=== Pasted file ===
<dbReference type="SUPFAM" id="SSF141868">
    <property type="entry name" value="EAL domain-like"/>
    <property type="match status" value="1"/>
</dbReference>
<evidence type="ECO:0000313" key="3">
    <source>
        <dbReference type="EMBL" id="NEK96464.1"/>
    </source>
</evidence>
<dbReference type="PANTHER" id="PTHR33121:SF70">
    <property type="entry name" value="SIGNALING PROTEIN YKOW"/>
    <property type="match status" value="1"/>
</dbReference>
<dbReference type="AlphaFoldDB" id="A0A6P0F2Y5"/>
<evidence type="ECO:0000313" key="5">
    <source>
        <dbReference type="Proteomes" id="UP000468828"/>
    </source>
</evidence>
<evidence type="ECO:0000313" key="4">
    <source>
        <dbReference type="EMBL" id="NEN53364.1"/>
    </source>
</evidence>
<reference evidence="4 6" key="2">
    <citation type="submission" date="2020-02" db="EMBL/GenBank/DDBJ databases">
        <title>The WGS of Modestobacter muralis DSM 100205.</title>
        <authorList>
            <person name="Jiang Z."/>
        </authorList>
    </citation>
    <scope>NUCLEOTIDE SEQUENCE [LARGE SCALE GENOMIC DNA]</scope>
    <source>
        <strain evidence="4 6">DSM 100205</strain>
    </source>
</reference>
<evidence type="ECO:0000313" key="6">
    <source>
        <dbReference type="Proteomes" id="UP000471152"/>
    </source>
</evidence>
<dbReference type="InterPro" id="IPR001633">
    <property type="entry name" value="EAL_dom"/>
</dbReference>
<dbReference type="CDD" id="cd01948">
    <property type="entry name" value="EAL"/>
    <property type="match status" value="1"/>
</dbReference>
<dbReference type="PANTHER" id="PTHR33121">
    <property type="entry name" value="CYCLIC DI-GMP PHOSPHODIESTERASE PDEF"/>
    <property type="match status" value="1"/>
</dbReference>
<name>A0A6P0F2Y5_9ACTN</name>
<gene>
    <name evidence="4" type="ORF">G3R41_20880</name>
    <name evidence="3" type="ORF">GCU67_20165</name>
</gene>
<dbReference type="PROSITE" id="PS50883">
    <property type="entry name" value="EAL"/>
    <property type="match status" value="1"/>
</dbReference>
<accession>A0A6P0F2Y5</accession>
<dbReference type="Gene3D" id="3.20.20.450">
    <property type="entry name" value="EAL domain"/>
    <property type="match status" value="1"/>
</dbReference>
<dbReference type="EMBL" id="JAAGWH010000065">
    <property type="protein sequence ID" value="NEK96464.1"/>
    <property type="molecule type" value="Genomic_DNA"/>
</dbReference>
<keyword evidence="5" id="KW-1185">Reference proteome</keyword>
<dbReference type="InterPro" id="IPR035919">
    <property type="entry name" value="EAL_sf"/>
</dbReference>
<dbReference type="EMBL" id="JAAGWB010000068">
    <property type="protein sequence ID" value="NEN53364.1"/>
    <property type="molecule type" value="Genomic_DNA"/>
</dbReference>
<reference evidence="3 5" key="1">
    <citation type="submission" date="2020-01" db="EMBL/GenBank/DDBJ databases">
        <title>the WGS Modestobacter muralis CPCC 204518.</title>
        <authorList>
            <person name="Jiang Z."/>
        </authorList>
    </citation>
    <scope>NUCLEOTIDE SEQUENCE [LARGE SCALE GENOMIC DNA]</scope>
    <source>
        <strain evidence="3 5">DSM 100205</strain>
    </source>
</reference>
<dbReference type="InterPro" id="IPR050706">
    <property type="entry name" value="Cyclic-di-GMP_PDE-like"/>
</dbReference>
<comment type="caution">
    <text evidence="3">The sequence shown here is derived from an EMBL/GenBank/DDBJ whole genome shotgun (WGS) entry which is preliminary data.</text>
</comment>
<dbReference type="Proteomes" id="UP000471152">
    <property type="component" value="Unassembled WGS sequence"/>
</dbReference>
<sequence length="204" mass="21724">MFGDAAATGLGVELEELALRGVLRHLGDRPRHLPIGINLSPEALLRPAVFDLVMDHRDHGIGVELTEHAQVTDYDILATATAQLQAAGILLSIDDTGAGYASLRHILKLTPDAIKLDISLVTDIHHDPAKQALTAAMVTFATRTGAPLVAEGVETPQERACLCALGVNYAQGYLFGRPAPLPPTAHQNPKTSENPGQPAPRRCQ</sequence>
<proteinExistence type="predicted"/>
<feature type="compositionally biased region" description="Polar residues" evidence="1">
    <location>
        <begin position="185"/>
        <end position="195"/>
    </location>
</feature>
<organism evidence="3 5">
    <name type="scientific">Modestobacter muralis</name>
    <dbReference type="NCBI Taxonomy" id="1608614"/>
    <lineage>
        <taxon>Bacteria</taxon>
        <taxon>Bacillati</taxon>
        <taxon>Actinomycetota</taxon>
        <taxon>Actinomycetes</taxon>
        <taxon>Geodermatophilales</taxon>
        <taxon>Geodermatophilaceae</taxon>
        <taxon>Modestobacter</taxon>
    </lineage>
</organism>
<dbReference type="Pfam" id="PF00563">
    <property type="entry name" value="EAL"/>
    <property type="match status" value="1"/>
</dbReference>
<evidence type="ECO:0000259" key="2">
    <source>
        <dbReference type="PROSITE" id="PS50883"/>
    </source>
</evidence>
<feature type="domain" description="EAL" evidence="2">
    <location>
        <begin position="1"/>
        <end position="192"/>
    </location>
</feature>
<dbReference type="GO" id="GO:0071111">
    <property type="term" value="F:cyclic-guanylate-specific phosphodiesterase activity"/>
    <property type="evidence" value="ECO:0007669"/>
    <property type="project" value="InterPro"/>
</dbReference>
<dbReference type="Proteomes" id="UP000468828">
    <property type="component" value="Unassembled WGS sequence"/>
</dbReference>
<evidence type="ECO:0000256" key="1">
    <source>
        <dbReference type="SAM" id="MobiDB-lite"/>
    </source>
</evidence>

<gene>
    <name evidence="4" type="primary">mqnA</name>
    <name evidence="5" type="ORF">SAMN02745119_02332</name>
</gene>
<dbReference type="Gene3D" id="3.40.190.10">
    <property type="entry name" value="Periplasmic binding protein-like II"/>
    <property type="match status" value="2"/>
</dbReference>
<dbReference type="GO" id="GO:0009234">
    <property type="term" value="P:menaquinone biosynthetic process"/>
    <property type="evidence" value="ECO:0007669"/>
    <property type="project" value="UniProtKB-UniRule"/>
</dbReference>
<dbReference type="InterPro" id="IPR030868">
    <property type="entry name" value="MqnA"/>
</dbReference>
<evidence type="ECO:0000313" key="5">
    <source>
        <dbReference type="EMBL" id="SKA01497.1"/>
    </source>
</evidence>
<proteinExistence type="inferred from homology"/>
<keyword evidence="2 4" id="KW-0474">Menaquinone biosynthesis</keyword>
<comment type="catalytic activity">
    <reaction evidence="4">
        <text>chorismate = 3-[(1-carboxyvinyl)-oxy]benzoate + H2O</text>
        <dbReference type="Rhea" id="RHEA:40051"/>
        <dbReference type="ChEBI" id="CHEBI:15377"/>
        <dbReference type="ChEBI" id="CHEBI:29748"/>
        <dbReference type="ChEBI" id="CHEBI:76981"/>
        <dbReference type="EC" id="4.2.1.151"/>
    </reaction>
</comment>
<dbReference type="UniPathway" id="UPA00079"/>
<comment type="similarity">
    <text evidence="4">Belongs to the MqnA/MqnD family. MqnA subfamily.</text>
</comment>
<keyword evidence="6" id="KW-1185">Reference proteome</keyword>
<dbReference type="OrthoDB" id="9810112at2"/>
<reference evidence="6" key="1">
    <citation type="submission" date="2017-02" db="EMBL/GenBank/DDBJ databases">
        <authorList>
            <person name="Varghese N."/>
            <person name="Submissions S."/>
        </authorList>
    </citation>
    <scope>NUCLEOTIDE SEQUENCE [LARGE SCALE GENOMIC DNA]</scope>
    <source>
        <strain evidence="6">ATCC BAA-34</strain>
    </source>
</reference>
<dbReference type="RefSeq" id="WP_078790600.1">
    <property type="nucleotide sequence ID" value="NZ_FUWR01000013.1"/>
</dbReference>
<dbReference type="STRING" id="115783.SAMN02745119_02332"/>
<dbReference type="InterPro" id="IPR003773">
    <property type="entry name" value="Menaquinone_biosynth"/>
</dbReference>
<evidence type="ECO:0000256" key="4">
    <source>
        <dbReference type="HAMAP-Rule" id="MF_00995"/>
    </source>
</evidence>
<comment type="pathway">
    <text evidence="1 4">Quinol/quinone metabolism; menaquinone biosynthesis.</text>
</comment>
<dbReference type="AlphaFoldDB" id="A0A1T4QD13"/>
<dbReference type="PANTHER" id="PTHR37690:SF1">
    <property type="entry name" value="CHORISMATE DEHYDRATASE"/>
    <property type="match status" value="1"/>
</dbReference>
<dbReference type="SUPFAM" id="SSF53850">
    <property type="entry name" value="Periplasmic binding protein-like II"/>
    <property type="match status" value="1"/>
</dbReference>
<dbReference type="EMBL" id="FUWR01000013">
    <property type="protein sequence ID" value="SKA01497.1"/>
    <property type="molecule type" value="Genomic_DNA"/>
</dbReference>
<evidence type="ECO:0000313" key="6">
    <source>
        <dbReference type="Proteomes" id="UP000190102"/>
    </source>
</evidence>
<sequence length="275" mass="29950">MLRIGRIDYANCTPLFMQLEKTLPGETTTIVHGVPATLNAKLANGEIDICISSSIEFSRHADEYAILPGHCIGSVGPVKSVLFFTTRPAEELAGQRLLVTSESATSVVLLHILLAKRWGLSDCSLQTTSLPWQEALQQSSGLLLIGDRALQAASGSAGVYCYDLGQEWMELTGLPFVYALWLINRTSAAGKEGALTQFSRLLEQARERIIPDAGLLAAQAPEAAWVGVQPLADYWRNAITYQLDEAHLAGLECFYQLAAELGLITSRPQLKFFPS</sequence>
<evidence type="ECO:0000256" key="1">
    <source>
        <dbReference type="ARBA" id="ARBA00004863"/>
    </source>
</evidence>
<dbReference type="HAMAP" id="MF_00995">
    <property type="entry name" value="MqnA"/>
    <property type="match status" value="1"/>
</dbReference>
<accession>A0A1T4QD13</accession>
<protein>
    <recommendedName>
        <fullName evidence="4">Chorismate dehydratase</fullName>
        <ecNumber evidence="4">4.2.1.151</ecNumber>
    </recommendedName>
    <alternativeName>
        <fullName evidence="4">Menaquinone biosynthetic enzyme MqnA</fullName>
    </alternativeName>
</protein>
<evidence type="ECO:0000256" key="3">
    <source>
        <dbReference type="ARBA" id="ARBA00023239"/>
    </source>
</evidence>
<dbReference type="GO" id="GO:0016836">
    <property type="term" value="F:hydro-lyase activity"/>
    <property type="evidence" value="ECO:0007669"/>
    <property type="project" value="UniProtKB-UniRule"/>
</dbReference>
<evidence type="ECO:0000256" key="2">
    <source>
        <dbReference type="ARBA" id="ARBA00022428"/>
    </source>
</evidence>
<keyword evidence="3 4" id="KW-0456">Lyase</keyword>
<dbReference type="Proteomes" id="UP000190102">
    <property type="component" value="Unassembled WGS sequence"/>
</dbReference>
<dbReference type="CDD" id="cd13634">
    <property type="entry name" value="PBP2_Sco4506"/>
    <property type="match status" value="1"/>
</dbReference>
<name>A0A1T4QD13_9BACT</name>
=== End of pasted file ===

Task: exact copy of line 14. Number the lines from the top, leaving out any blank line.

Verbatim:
<dbReference type="AlphaFoldDB" id="A0A6P0F2Y5"/>